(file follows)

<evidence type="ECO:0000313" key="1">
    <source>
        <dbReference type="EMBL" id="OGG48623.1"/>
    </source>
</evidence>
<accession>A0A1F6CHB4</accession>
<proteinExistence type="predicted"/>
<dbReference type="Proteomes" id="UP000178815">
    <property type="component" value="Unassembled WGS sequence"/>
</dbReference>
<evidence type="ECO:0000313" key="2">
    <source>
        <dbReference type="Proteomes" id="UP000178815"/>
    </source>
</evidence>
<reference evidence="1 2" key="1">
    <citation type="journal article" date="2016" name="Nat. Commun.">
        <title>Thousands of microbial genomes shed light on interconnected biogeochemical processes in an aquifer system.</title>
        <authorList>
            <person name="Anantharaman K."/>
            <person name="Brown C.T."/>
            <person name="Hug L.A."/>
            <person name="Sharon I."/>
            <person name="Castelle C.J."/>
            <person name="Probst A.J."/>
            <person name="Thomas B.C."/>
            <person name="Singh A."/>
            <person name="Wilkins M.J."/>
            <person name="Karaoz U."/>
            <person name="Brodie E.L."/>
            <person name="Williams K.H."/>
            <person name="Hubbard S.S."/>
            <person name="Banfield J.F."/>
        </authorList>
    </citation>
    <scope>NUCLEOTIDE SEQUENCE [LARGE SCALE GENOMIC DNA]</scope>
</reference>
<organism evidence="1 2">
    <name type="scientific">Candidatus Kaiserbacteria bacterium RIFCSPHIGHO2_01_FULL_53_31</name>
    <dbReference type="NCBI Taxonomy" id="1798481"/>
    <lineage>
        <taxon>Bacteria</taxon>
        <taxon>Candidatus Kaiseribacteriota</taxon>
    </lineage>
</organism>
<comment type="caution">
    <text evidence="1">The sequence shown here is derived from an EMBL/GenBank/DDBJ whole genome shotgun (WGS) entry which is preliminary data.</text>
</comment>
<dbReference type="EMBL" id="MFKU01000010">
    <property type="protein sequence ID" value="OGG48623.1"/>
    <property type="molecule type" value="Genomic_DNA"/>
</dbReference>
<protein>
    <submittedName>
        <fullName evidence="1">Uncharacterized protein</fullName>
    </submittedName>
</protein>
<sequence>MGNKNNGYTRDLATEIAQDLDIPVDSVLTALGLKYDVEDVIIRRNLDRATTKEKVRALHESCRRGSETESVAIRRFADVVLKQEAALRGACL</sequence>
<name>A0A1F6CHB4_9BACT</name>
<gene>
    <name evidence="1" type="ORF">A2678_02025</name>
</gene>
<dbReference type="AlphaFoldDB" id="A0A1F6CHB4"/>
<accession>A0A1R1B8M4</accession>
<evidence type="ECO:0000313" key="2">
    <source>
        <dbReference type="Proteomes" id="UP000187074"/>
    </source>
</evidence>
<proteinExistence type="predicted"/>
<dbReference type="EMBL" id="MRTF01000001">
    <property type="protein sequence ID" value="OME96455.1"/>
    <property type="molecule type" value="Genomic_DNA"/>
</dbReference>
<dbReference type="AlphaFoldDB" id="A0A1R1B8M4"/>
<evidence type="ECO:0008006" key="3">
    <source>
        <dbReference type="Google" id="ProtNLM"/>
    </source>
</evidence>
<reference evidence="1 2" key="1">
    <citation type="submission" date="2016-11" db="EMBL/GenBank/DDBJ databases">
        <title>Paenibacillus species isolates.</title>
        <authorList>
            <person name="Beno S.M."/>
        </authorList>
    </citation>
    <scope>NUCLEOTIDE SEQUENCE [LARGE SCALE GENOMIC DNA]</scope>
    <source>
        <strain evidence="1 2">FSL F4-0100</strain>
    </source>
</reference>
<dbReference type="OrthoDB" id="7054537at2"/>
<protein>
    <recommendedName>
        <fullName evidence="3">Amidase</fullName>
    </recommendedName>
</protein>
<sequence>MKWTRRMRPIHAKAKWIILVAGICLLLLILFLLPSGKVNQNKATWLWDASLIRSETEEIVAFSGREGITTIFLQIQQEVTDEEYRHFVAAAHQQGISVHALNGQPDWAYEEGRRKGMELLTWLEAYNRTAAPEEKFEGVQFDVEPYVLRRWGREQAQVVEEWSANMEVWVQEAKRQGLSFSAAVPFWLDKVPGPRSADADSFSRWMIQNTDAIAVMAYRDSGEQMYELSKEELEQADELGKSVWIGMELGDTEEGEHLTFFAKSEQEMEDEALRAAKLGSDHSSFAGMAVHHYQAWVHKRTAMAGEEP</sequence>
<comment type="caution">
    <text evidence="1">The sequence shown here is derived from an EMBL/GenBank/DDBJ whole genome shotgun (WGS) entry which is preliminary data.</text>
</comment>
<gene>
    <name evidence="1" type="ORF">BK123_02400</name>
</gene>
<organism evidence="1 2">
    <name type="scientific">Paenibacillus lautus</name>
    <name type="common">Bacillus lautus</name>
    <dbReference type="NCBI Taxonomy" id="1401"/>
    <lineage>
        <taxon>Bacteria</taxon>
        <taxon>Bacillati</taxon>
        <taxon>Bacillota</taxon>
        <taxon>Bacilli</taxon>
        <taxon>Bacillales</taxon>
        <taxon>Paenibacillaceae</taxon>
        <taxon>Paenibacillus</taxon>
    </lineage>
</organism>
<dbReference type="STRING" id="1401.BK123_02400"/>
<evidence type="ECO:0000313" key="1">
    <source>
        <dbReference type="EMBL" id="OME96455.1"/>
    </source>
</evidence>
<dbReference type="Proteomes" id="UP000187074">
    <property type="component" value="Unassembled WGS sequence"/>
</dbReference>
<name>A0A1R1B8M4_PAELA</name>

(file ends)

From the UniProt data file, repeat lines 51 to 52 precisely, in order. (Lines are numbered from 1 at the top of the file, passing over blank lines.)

    <property type="molecule type" value="Genomic_DNA"/>
</dbReference>